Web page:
3. Dual-use agrovoltaics. 100% of Israel’s daytime energy needs would have been met today by solar energy, as we have already done in Eilat and Arava, if each of the 900 kibbutzim, moshavim and Arab villages were allowed to produce 25 megawatts in a small portion of their agricultural crops. Earth. To avoid Israel’s nightmarish rezoning regulations and to maintain our food security, an immediate dual-use permit can be granted for these communities to place solar energy on a portion of their agricultural land, just like greenhouses. This would attract around $ 20 billion. in investments and create thousands of green jobs, most of them on the periphery.
  4. It frees up land for renewable energy, especially in the Golan and the Negev. While a five-year moratorium on new wind projects in order to study the impact of those that are going up now would be a welcome decision, there are ways to free up land in a way that does not interfere with ecological corridors, especially if we convert only 1% from closed military zones to renewable zones. In those fields, all the citizens of Israel could be part of the solar revolution through virtual net metering or community solar gardens, which means that even if one is renting or does not have roof space for solar energy, their meter can be virtually linked to 10-20 panels in other parts of the country and lower electric bills and carbon footprint.
  5. Climate Justice for Arab-Israelis. The increasing political sophistication of the Arab-Israeli community creates an opportunity for Israel to end discrimination in the energy sector while promoting economic and social development and achieving ambitious climate goals. Ra’am Party Chairman Mansour Abbas, fulfilling the legacy of his recently deceased friend and MK Saeed Alharomi, believes that a special quota for solar energy is needed for Arab-Israelis, with affirmative action on interconnection to the grid. national, rezoning and tax benefits. . This would generate $ 5 billion. in private sector investments in the Arab-Israeli community and create thousands of jobs.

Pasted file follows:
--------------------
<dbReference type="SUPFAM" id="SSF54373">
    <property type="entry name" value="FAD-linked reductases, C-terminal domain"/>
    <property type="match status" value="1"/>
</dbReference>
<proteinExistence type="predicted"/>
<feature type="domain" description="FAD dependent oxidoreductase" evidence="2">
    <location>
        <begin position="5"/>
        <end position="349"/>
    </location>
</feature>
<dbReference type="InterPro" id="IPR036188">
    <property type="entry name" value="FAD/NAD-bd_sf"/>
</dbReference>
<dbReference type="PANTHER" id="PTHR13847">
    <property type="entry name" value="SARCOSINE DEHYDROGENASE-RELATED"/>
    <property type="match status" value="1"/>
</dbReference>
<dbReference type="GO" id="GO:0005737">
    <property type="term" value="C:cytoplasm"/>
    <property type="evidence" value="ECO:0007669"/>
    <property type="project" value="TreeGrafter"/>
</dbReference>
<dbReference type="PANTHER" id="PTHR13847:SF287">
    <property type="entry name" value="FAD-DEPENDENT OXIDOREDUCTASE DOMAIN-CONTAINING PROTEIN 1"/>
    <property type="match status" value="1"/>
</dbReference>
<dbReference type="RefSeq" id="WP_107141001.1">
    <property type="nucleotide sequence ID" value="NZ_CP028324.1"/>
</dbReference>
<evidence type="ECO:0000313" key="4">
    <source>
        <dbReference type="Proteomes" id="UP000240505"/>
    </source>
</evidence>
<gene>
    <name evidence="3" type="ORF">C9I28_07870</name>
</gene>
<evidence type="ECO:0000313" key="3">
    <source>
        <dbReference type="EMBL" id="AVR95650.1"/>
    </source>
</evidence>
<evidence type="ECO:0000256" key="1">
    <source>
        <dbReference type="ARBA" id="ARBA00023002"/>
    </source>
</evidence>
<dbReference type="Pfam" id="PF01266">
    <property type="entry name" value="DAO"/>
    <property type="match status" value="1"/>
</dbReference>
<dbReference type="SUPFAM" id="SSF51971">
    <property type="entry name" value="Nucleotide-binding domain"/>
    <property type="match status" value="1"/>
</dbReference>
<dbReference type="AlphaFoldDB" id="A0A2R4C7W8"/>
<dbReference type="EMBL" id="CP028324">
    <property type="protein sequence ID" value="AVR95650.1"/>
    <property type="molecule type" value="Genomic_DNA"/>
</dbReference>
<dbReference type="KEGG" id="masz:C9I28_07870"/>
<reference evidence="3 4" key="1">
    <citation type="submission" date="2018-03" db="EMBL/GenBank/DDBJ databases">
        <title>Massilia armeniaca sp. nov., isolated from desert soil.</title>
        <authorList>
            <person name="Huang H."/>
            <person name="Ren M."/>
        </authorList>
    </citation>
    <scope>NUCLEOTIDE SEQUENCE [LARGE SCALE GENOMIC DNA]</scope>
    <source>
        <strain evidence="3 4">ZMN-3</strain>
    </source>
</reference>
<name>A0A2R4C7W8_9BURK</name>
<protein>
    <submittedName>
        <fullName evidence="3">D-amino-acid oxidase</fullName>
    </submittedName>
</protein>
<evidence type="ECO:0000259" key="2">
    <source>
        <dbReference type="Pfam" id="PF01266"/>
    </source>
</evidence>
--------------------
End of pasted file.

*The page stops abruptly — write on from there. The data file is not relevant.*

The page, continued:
6. Free up shared rooftops. While hot water panels are ubiquitous in Israel, it has only been worth it for private roof owners to install solar panels for electricity, as those revenues are exempt from VAT tax. Since 80% of Israelis live in shared buildings, most Israelis do not have solar power, which means that the benefit has gone to the rich. Applying the same VAT exemption to shared meters on shared rooftops, where outside investors can invest in generation meters, would quickly produce 5,000 MW on Israeli rooftops, also improving our national energy security in the event of grid failure. by Hezbollah rockets, an earthquake. or Iranian cyberattack.

Israeli technological innovation is definitely part of the global solution to the climate crisis, but first Bennett needs to lead through political and economic innovation to put Israel on the right side of history and spur unprecedented investment from the private sector in our energy sector.

Implementing the world’s best practices, on display in Glasgow, would ultimately turn Israel into a renewable light for the nations.

The writer is Israel’s solar pioneer and @Kaptainsunshine can be followed.